As Egypt continues to imprison and sentence to death scores of members of the banned Muslim Brotherhood party, and as the country ramps up efforts to counter the Islamic State in the region, President Abdel Fattah el-Sisi has called for a revolution in Islam and a pivot away from "misconceptions" about the religion that have been shaped by radical groups.
In an interview with the _Wall Street Journal _published in the weekend edition of the paper, the 60-year-old Sisi said, "There are misconceptions and misperceptions about the real Islam," fostered by the actions and ideology of groups such as the Brotherhood — a political movement brought to power under former Egyptian President Mohamed Morsi in 2012. The Brotherhood was declared a terror organization after Morsi was overthrown in 2013.
"The real Islamic religion grants absolute freedom for the whole people to believe or not believe," Sisi said at his presidential Palace in northeast Cairo. "Never does Islam dictate to kill others because they do not believe in Islam. Never does it dictate that [Muslims] have the right to dictate [their beliefs] to the whole world. Never does Islam say that only Muslims will go to paradise and others go to hell.
"We are not gods on earth, and we do not have this right to act in the name of Allah," he added.
Sisi, a former military general under the government that replaced Morsi, rose to the leadership after resigning from his post and winning the presidential election last summer. Though he is considered a surprising and persuasive proponent of moderate Islam and religious reform, Sisi's calls for moderation have been undercut by prosecutions of Muslim Brotherhood members, journalists, and political opponents in mass trials that have been widely condemned by international rights activists.
In his interview with the Journal, Sisi regretted the damage to Egypt's reputation caused by cases like that of the three Al Jazeera journalists jailed for 400 days for reporting on protests following Morsi's ouster in July 2013. Sisi had previously indicated that the ongoing trials of the three reporters, who were first imprisoned before he came to office, was a legacy dilemma he would have handled differently.
Although the journalists were recently released, Sisi has defended Egypt's independent judiciary and made no moves to halt the trials of hundreds of Brotherhood supporters allegedly involved in inciting the deadly violence that broke out in 2013. Meanwhile, government authorities involved in the killing of some 1,000 protesters — mostly Islamists —have largely gone unpunished.
Morsi himself remains in prison, facing trial for espionage, killing protesters during the demonstrations leading up to the 2013 coup, conspiring with international actors to destabilize the country, and involvement in assaults on police stations during a previous uprising that ousted longtime ruler Hosni Mubarak in 2011.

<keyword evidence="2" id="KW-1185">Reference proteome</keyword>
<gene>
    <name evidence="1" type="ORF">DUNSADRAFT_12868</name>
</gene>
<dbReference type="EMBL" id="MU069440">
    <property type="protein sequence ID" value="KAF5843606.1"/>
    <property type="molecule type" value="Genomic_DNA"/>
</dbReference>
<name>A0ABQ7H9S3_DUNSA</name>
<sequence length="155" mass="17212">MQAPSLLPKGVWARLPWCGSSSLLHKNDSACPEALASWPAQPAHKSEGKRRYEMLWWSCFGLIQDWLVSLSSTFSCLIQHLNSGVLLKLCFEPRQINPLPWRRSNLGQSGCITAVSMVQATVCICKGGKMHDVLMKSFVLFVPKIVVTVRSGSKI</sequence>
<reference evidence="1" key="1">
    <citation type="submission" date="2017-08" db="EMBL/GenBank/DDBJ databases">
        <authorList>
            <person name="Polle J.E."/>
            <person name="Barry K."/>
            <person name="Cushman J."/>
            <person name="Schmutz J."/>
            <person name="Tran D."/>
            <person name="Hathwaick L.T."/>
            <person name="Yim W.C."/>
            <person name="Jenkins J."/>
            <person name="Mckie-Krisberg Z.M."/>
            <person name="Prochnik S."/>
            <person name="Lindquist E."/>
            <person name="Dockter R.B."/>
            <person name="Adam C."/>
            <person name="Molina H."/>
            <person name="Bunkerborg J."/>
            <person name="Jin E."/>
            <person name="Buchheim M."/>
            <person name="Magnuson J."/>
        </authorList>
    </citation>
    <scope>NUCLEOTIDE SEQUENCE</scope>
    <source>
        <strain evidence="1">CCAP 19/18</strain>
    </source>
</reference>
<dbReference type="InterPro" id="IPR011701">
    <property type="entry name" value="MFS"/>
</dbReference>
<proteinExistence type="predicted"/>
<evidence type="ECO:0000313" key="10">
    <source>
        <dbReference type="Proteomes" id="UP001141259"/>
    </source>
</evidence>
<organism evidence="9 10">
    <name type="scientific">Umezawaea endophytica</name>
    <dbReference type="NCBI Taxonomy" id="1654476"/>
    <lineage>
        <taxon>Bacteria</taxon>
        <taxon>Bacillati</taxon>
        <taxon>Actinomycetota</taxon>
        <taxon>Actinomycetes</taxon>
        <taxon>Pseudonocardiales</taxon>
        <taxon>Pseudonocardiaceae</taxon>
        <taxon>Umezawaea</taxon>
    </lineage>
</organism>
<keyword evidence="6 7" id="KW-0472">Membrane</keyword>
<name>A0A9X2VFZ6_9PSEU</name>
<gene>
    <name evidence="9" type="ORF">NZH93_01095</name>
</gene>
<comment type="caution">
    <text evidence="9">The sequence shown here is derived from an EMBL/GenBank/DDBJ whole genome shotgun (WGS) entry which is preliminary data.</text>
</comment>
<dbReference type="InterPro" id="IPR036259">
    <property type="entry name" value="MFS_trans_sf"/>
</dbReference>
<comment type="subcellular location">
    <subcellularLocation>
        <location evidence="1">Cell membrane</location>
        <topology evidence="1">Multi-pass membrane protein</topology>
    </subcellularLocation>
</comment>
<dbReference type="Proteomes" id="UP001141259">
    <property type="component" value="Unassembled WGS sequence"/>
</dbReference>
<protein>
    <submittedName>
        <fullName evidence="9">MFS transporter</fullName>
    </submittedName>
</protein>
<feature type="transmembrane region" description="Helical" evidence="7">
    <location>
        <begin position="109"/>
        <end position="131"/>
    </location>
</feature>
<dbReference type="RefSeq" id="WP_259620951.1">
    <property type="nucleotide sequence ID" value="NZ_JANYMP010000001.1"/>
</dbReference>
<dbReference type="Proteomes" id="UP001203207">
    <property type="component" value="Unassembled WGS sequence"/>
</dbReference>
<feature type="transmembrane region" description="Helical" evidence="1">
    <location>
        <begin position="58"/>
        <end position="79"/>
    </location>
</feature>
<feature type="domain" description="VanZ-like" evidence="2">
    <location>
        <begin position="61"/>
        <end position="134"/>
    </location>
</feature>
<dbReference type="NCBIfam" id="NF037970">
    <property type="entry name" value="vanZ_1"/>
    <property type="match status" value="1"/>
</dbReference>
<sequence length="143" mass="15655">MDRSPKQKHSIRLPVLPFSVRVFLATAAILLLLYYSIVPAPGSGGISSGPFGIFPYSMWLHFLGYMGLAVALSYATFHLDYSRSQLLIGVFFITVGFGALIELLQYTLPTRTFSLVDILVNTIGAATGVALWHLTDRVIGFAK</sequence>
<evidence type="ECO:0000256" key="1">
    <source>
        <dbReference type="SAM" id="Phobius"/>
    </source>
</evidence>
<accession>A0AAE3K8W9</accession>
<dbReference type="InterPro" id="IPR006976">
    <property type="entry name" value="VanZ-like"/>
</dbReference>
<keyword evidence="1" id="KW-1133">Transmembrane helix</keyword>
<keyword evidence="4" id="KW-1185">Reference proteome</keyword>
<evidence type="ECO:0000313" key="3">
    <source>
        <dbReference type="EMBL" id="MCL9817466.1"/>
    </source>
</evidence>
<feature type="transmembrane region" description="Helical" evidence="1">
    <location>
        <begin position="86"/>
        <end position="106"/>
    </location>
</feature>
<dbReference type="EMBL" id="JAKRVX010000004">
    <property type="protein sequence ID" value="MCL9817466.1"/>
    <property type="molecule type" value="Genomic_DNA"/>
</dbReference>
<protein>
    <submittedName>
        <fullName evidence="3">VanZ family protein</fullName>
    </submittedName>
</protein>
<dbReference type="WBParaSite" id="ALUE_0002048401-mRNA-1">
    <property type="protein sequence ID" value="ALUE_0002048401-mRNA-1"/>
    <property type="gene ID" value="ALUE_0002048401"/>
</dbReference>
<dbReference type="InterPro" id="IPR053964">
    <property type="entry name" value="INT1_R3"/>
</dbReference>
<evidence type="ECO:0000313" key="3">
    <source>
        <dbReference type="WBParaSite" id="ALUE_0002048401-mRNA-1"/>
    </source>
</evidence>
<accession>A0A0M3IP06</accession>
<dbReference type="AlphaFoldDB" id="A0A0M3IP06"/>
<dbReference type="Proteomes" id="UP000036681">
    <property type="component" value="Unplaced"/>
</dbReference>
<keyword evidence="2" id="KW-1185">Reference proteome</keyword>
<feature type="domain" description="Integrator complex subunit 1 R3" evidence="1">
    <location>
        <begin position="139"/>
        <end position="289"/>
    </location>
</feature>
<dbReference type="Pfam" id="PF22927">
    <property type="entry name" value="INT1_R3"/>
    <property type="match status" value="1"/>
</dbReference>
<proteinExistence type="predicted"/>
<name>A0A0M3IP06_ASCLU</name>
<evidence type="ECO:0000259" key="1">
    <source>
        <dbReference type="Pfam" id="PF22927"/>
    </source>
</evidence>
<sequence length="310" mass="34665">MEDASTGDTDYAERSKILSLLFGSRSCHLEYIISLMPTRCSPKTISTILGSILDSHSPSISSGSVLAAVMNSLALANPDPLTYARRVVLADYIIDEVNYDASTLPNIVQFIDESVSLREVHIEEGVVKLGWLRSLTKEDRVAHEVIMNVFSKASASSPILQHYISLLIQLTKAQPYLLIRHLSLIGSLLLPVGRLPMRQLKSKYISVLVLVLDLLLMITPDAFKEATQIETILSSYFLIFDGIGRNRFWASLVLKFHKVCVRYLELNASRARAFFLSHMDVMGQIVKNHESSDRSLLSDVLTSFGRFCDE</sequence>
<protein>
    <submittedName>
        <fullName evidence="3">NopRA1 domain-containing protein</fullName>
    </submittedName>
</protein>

Sisi said in the interview that "radical misconceptions" about Islam arose a century ago — possibly a reference to the formation of the Brotherhood, which was founded in 1928 as a pan-Islamic religious and social movement. He urged a"change [in] religious rhetoric," and "a shift in how people are used to their religion," but acknowledged the hurdles and hardship of attaining that feat in the coming years.
The buds of that change, however, began to bloom during the revolution that deposed Morsi, when "popular sympathy" for his Brotherhood organization soured, Sisi said.
"What brought the Muslim Brotherhood to power was Egyptian sympathy with the concept of religion," he said, referring to the 2011 popular revolution. "Egyptians believed that the Muslim Brothers were advocates of the real Islam. The past three years have been a critical test to those people who were promoting religious ideas. Egyptians experienced it totally and said these people do not deserve sympathy and we will not allow it."
The Egyptian president has also censured the Islamic State (IS) militant group. Sisi has been a key member of the US-led coalition against the insurgency in Iraq and Syria, and swiftly ordered airstrikes against IS targets in Libya after militants purportedly beheaded 21 Egyptian Coptic Christians there.
The fact that the IS insurgency reached Libya in the first place was an issue Sisi took up in the interview, saying that an unfinished Western mission in that country ultimately led to the failure of the state that is currently mired in a bloody civil war.
"NATO had a mission in Libya and its mission was not accomplished," he said, adding that the UN's arms embargo in Libya is hindering the ability of the recognized non-Islamist government in Tobruk to fight warring rebel and terror groups and the opposing coalition of largely Islamist factions.
Meanwhile, Sisi said, "armed militias obtain an unstoppable flow of arms and munitions," from states like Qatar, Turkey, and Sudan, which actively support regional Islam and the Muslim Brotherhood.
Follow Liz Fields on Twitter: @lianzifields